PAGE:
I am very excited to announce that Sympoze is transforming into an even better service for philosophers. We’re going to use it to crowd-source academic peer-review and create a high-quality open-access philosophy journal and high-quality open-access philosophy text books.
I started Sympoze a couple of years ago as a social bookmarking site for philosophers (something like Digg or Reddit for academia). After consultation with several philosophy/academic friends, it became clear that a better use for the social-bookmarking tools I was using would be to turn it into a peer-review service for scholarly publications.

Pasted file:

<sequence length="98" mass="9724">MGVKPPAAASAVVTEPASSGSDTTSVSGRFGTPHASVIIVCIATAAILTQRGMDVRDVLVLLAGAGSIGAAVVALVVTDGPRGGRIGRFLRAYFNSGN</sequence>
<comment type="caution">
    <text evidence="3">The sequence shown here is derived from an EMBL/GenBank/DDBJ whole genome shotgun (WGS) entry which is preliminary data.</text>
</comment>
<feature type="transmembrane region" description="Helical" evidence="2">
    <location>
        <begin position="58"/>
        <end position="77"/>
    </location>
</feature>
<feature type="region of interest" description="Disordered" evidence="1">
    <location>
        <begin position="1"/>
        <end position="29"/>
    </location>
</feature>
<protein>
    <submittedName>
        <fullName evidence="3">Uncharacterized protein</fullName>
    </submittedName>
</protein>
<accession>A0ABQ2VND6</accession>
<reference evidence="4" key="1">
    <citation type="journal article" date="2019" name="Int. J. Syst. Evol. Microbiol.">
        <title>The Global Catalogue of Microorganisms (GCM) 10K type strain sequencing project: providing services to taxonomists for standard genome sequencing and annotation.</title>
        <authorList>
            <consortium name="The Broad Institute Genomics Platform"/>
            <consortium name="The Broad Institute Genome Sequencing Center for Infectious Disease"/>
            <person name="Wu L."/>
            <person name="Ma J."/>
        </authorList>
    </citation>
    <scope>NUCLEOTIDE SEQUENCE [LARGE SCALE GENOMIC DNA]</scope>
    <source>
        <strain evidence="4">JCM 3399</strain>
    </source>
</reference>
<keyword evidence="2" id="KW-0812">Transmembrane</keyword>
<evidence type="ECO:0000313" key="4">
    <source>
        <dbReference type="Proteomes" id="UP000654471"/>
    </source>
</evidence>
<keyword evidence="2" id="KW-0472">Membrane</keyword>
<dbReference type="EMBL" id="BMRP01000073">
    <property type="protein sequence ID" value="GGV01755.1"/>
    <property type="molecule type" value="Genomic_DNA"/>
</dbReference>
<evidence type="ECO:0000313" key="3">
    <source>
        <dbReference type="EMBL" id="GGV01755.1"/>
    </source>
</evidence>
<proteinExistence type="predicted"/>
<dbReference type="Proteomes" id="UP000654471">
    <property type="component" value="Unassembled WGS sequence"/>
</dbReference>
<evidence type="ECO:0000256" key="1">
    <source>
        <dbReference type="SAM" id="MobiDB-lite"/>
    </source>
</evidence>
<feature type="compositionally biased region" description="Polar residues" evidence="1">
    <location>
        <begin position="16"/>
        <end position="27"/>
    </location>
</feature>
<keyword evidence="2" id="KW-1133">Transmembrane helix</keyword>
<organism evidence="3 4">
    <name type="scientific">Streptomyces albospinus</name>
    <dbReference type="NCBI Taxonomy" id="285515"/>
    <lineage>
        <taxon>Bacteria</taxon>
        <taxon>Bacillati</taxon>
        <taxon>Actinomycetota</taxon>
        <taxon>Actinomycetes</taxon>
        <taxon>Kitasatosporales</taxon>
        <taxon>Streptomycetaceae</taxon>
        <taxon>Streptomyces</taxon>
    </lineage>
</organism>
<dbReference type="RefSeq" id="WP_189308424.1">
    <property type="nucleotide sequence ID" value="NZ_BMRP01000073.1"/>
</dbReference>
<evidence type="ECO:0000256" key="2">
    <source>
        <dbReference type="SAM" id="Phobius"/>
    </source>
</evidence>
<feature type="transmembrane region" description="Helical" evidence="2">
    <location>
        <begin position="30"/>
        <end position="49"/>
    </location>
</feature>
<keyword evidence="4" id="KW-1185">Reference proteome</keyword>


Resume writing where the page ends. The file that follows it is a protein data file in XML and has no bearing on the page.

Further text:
- Reduce referee burden
- Reduce review time
- Speed up finding qualified referees
- Eliminate the bad luck of being assigned to a biased or over-worked referee
- Diversify feedback
- Yield decisions that are better representative of the opinions of the field
It will do all of this without sacrificing any of the benefits of the traditional process. I explain how Sympoze yields these benefits in more detail here. I outline how the process works here, and I address FAQs here. Check out the site if you have a chance and let me know if you have any questions, comments, feedback, or suggestions.